RMS is a highly malignant tumor, in which the tissue of origin is pluripotent mesenchyme. It is the most common soft-tissue sarcoma of the head and neck in childhood and comprises 4% of all pediatric malignancies, with 10% of all cases occurring in the orbit.[10,11] The average age of onset is 8–10 years. Orbital RMS is most commonly superonasal in location especially with embryonal RMS but an inferior location is common for alveolar type. Clinical history may provide for suspicion of the differential diagnoses for RMS such as orbital cellulitis, lymphangioma, idiopathic orbital inflammation, dermoid cyst, hemangioma, Langerhans cell histiocytosis (eosinophilic granuloma), sarcomas, metastatic neuroblastoma, and lymphoma. Imaging plays an important role in the differentiation of these conditions. Biopsy should be performed if RMS is suspected based on clinical and radiological findings.[11,12]
This case illustrates the difficulty in differentiating orbital infection from orbital RMS on the basis of clinical findings. In our patient, it was largely due to the absence of typical periocular and systemic features seen with orbital cellulitis thereby mimicking orbital RMS. It is therefore pertinent that the clinician should always be aware of the low reliability of the common clinical features of orbital disease (proptosis/ dystopia; swelling or discoloration of the eyelid; and palpable subcutaneous mass) in making diagnosis. A combination of clinical, laboratory, orbital imaging, and biopsy may sometimes require for definitive diagnosis in a child with acute-onset proptosis with inflammatory signs.[8,9] Hegde and Sundar posited that although the diagnosis of orbital cellulitis is a clinical one, sino-orbital imaging, usually by CT scan is often required to identify underlying sinusitis or when suspected confirm the presence and location of a subperiosteal abscess (SPA), rule out unsuspected foreign bodies, or rarely even masquerade syndromes.
The direction of the proptosis/dystopia depends on the location of the primary orbital lesion which tends to maintain in one space except for malignant lesions. Common locations for the abscess formation are adjacent to opacified paranasal sinuses. Specifically, frequent locations for the development of SPAs include the medial orbital wall and the orbital floor, given the thin medial wall adjacent to the ethmoid sinus and the thin orbital floor above the maxillary sinus, respectively. Our index patient had a mild proptosis with superior dystopia in keeping with a mass in the anteroinferor orbit possibly restricted to the anterior subtenon or peripheral orbital space [Figure 2]. This location explains the ease of drainage of the abscess to the ocular surface. However, clinicians should be mindful of the fact that alveolar RMS is commonly located in the inferior orbit.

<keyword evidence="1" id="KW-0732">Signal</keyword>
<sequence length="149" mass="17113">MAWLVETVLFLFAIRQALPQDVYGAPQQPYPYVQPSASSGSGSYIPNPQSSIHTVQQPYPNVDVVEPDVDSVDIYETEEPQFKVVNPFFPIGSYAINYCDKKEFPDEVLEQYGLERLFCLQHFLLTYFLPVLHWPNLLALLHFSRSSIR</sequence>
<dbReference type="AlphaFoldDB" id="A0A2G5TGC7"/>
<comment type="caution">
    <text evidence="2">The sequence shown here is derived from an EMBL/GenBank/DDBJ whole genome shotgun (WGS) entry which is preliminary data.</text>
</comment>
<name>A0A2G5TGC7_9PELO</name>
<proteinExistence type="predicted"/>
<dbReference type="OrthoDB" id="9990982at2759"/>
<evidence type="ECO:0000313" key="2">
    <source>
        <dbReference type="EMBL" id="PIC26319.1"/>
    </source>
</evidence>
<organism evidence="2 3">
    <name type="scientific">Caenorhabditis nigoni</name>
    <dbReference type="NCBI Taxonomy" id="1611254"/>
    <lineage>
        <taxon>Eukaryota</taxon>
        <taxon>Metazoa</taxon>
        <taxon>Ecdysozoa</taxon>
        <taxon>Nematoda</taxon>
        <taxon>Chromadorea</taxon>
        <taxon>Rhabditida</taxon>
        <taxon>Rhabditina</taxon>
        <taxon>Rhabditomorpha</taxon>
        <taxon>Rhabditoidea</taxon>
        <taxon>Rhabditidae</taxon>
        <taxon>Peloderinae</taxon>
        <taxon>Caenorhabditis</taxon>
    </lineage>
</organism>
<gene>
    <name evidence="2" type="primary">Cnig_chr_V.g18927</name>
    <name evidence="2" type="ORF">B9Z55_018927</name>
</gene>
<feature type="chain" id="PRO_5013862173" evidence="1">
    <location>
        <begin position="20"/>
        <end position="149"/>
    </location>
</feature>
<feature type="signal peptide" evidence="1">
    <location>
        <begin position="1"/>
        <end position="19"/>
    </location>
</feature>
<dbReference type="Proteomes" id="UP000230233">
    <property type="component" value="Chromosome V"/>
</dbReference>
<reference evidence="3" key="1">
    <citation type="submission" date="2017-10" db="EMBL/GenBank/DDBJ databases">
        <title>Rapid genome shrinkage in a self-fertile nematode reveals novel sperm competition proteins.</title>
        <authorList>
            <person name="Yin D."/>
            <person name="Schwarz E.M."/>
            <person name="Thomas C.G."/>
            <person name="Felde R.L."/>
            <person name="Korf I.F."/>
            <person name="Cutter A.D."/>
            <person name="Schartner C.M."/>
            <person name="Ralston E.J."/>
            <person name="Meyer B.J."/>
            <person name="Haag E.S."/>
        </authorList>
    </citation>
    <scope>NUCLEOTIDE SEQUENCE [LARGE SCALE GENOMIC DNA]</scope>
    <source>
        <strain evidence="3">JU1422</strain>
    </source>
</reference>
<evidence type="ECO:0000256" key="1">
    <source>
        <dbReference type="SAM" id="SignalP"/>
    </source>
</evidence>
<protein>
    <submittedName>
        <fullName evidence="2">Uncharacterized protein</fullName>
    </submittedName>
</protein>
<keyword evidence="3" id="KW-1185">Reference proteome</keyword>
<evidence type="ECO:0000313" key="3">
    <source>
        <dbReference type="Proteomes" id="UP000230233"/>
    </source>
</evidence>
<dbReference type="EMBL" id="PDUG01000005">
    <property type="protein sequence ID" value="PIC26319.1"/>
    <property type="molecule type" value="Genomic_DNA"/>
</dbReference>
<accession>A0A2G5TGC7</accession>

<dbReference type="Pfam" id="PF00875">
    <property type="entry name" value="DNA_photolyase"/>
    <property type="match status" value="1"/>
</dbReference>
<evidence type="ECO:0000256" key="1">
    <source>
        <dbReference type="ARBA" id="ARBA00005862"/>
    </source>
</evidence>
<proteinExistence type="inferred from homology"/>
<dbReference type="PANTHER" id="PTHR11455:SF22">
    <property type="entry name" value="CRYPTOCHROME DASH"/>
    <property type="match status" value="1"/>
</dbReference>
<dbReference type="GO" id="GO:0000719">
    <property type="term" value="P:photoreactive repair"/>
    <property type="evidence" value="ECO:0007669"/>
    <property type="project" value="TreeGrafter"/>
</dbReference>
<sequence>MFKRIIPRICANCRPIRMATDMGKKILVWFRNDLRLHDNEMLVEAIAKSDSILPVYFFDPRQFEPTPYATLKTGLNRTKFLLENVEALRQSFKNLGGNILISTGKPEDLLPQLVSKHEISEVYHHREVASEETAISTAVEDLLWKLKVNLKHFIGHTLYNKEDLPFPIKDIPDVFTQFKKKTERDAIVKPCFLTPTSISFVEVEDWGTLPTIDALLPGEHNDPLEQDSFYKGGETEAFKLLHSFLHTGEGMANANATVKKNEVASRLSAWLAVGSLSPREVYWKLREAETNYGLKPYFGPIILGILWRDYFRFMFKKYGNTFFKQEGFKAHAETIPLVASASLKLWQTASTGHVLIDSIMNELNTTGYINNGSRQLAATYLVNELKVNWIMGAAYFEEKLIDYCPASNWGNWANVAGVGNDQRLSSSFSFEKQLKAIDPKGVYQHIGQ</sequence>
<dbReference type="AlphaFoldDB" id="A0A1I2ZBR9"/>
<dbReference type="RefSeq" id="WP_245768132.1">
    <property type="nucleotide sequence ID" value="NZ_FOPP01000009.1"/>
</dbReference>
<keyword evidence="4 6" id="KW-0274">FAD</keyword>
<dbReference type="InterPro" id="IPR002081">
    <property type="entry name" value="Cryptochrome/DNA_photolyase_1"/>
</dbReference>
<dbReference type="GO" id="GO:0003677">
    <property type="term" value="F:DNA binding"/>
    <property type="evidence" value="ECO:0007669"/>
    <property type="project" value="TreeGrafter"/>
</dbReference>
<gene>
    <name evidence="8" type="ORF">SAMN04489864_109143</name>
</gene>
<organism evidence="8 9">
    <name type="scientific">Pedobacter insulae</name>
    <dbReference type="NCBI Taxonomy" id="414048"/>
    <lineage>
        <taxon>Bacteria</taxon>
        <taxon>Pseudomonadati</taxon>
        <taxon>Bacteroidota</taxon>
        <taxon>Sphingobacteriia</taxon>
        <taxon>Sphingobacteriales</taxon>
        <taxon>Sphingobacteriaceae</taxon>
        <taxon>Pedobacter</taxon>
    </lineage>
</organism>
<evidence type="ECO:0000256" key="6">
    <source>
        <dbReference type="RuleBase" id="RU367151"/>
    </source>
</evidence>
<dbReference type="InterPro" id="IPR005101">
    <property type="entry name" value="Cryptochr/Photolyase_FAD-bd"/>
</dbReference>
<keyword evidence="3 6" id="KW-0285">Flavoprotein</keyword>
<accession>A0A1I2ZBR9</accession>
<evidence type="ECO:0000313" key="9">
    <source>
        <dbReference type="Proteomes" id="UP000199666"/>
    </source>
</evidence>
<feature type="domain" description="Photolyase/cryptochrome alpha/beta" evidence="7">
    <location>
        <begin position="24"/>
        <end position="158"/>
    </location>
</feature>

Another atypical feature in the index patient is the isolation of S. aureus from green tinged pus. The typical pathogens associated with acute sinusitis, including Streptococcus pneumoniae, Streptococcus pyogenes, S. aureus, Haemophilus influenzae, Moraxella catarrhalis, non-hemolytic streptococci (including the Streptococcus milleri group), and some anaerobic strains such as Bacteroides, Peptostreptococcus, and Fusobacterium are common causes of orbital cellulitis.[3,14-16] S. aureus isolated in our patient has been reported as the causative agent in about 30% of patients. Our index patient had brightly green non foul smelling, purulent discharge; however, the usual coloration of purulent matter from S. aureus infection is whitish-yellow. This is misleading as greenish pus is in general attributed to Pseudomonas aeruginosa. The greenish color of foul-smelling pus is found that P. aeruginosa infections are a result of the bacterial pigment pyocyanin which the organism produces. It has, however, been documented that green tinged pus is also produced in infections in which large amounts of myeloperoxidase (MPO), an intensely green antibacterial protein, is produced by neutrophils, lymphocytes, monocytes, and macrophages.[17,18] MPO exerts potent and broad-spectrum microbicidal action against Gram-positive (S. aureus) and Gram-negative bacteria (Escherichia coli and P. aeruginosa), as well as yeast and fungi. Release of MPO at the sites of inflammation leads to the production of reactive oxygen species and reactive nitrogen species which are toxic to several microorganisms and play an important role in the immune system.
Orbital cellulitis/abscess may clinically mimic orbital RMS. Clinicians should entertain the possibility of atypical forms of clinical presentation and the need for a special attention on children presenting with an acute rapid-onset progressive proptosis. Broad mind-set with high index of suspicion in the management of pediatric ophthalmic patients in a busy ophthalmic clinic is paramount, particularly in low resource settings.
Notably, green tinged pus could be produced in microbial infections, in which large amounts of MPO are elaborated by white blood cells.